B. Bumble and the Stingers were an American instrumental ensemble in the early 1960s, who specialized in making rock and roll arrangements of classical melodies. Their biggest hits were "Bumble Boogie" and "Nut Rocker", which reached number 1 in the UK Singles Chart in 1962. The recordings were made by session musicians at Rendezvous Records in Los Angeles, but when they became successful a touring group was formed led by R. C. Gamble (3 November 1941 – 2 August 2008) as "Billy Bumble".
In 1959, Earl Palmer, René Hall and Plas Johnson, all African American musicians from Louisiana, were the house band at Rendezvous Records. According to Palmer, the three friends “always talked about how we could make some money and not leave the studio. One day I said, 'Let's do a rock version of "In the Mood"'. The single, credited to the Ernie Fields Orchestra, became a hit, reaching # 4 on the US pop charts in early 1960.
"Bumble Boogie" went to # 21 on the Billboard charts in June 1961. Because the session musicians all had other studio commitments, a teen band from Ada, Oklahoma, who had played no part in the recording itself, were recruited to handle promotion and public appearances. Their names were given as Fred Richards, Don Orr, and "B. Bumble", a pseudonym for guitarist R. C. Gamble.
Follow-up records "Boogie Woogie", with Freeman's tack piano double tracked, and "Caravan", were less successful, and Rendezvous seemed to lose interest in B. Bumble and the Stingers. Fowley then secured the copyright to an arrangement of Tchaikovsky's "March" from the Nutcracker Suite, and took this to local entrepreneur and pianist H. B. Barnum, who recorded it under the name "Jack B. Nimble and the Quicks" on the small Del Rio label. When Rod Pierce of Rendezvous heard it, he convinced Fowley that his label could do a better version with their own band.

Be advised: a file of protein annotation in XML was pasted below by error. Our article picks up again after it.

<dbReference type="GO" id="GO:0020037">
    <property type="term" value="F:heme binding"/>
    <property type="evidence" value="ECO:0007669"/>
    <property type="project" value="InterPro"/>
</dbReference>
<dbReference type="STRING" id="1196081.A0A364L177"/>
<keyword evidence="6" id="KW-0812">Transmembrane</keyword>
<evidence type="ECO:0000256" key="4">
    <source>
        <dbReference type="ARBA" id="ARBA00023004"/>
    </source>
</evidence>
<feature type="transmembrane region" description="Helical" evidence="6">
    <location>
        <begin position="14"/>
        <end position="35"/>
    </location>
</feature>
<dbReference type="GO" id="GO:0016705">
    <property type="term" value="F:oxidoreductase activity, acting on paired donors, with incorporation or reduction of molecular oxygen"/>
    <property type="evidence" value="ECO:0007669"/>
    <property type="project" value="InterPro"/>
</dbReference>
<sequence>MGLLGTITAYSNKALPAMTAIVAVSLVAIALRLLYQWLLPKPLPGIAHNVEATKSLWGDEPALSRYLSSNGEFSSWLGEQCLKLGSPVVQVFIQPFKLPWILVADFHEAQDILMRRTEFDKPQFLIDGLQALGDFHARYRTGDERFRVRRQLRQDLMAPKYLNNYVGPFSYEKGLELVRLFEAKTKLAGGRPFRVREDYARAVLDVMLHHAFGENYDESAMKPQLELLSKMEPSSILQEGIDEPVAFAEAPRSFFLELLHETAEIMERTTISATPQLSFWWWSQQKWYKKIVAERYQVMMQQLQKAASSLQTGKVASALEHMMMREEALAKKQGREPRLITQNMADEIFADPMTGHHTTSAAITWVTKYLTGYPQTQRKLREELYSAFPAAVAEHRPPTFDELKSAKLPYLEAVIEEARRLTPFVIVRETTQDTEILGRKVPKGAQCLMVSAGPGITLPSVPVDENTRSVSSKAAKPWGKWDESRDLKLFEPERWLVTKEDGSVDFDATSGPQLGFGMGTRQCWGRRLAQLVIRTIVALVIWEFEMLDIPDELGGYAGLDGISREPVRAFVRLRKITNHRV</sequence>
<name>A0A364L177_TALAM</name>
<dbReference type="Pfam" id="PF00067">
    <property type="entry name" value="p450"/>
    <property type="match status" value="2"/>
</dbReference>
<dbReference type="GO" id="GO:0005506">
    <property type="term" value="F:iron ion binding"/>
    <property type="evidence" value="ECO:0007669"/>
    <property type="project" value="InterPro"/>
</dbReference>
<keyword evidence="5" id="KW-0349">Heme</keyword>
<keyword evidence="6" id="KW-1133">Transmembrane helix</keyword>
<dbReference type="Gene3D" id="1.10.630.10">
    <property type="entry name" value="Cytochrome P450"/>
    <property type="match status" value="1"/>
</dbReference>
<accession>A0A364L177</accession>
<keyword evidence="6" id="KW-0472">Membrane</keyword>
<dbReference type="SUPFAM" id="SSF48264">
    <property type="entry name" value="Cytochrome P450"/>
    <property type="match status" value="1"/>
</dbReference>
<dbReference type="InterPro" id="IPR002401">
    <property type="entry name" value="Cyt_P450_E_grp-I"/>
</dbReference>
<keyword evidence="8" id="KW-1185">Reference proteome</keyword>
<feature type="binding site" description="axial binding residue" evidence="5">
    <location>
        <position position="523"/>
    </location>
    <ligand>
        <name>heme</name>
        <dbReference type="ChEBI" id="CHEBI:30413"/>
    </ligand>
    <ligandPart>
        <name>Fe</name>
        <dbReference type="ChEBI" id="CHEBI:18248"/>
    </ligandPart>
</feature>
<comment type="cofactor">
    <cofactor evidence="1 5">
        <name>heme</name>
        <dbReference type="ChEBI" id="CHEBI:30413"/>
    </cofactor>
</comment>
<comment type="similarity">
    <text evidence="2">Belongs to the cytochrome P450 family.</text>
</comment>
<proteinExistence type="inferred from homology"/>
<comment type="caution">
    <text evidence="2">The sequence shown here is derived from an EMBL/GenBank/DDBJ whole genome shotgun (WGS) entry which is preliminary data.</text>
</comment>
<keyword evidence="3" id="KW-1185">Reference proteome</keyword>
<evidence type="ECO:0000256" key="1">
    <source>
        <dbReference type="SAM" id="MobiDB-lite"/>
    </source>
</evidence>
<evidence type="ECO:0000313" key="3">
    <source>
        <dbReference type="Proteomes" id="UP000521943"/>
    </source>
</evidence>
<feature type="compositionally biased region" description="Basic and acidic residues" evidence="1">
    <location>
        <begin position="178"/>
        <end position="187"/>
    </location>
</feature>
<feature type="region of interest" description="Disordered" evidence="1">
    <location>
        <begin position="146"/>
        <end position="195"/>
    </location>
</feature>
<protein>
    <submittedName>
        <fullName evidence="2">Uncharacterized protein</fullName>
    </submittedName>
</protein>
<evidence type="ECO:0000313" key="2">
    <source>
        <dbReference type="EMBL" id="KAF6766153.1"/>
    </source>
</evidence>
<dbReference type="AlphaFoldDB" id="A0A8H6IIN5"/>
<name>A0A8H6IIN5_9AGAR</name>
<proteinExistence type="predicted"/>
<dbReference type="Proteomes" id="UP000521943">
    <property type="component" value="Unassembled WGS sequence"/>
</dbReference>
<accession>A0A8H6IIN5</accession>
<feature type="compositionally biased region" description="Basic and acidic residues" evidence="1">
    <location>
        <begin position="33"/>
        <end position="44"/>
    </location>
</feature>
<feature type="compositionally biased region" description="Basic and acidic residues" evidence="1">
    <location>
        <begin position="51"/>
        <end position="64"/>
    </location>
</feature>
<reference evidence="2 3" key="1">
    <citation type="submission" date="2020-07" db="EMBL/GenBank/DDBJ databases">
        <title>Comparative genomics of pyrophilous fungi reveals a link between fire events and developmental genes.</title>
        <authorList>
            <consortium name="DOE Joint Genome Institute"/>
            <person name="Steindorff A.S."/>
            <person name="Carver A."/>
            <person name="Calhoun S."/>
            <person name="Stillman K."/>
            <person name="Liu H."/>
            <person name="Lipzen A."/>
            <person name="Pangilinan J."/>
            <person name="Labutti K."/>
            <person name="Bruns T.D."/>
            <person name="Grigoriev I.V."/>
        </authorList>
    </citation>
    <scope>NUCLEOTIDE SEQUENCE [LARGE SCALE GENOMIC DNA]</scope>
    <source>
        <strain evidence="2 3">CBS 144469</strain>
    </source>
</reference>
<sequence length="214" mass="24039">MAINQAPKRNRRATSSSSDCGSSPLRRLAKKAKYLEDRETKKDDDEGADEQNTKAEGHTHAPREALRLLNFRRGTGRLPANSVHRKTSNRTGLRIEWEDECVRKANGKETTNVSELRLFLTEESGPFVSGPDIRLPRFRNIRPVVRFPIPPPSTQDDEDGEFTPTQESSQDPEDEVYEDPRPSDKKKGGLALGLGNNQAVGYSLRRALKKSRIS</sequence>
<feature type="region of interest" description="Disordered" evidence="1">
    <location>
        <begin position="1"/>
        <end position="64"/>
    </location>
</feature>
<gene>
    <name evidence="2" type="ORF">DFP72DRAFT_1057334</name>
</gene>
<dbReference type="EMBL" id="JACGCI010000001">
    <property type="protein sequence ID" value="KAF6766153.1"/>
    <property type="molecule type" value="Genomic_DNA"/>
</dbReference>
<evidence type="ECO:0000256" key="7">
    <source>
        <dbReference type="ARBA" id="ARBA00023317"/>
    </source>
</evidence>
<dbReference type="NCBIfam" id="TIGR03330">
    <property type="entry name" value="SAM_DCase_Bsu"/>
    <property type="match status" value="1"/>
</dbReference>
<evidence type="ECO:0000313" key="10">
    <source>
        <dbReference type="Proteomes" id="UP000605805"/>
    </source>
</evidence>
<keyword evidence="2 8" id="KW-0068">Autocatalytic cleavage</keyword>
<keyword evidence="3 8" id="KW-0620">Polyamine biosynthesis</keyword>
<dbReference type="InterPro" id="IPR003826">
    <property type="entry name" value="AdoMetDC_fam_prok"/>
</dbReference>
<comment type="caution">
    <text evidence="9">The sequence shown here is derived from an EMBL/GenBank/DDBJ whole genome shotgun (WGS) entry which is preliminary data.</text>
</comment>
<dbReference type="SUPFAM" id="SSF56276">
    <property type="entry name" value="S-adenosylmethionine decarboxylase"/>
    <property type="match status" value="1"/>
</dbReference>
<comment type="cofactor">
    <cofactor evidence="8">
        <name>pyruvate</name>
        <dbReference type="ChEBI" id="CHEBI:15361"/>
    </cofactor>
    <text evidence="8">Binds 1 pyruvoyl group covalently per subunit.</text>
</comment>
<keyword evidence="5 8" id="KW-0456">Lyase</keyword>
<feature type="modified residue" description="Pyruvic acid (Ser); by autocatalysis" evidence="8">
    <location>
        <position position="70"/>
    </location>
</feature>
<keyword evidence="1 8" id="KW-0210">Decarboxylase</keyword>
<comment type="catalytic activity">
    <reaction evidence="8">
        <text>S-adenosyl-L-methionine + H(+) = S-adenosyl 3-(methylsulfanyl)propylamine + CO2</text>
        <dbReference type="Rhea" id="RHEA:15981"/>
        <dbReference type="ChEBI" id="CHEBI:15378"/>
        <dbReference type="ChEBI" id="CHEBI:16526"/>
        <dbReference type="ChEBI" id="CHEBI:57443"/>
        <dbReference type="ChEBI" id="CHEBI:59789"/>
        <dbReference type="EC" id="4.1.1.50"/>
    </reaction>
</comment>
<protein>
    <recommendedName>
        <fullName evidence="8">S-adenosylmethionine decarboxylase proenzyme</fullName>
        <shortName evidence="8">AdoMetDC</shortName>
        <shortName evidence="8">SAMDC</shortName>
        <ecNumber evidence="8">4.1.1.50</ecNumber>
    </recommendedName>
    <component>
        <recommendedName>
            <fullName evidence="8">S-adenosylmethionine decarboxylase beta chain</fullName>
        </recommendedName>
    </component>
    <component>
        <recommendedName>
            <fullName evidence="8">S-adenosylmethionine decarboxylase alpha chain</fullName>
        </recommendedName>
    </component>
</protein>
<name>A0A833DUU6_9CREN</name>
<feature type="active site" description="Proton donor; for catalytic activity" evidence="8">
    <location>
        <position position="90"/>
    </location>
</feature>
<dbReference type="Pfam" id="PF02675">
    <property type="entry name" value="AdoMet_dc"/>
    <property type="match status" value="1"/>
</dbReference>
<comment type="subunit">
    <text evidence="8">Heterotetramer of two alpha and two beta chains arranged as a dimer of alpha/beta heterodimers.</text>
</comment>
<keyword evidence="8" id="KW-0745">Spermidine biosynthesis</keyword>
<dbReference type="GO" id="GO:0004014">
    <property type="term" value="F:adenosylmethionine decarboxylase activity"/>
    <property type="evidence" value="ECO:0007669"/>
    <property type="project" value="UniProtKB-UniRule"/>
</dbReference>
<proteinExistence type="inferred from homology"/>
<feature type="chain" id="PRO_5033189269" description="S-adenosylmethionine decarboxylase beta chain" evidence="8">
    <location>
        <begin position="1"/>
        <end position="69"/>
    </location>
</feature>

A recording date was quickly arranged, but on the day, Freeman did not appear. In his place, guitarist and arranger René Hall rushed pianist Al Hazan into the Rendezvous office, which was rigged up as an improvised studio. According to Hazan, "Rod decided to record the first take while I was still trying to practice the piece with the other musicians. Because I was so rushed to learn 'Nut Rocker', I was not happy at all with my performance on that first take. However, in spite of my asking Rod to let me do it over again, he said he liked it just fine the way it was." Released as "Nut Rocker" in February 1962, the record went to # 23 in the US and # 1 in the UK. Del Rio struck a deal with Randy Wood of Dot Records and re-released what they were now calling "(The Original) Nut Rocker" by Jack B. Nimble and the Quicks, but it was not a hit.
Such was "Nut Rocker"'s popularity in Britain that a touring group, with Hazan and R. C. Gamble, was flown over in October 1962 to promote the follow-up, "Apple Knocker", based on Rossini's William Tell Overture. However, neither that record nor the next release, "Dawn Cracker", based on Morning Mood from Peer Gynt by Grieg, were successful, and no more B. Bumble and the Stingers records were issued after 1963, when Rendezvous went out of business. Hall went on to work with Sam Cooke and many others, Palmer and Freeman became successful session musicians, Fowley moved on to new challenges as a producer and as svengali to the Runaways, and Hazan later recorded solo as Ali Hassan (on instrumentals) and Al Anthony (as a singer).
R. C. Gamble retired from music in 1965 and later became economics professor at Fort Hayes State College in Hayes, Kansas. He died in 2008.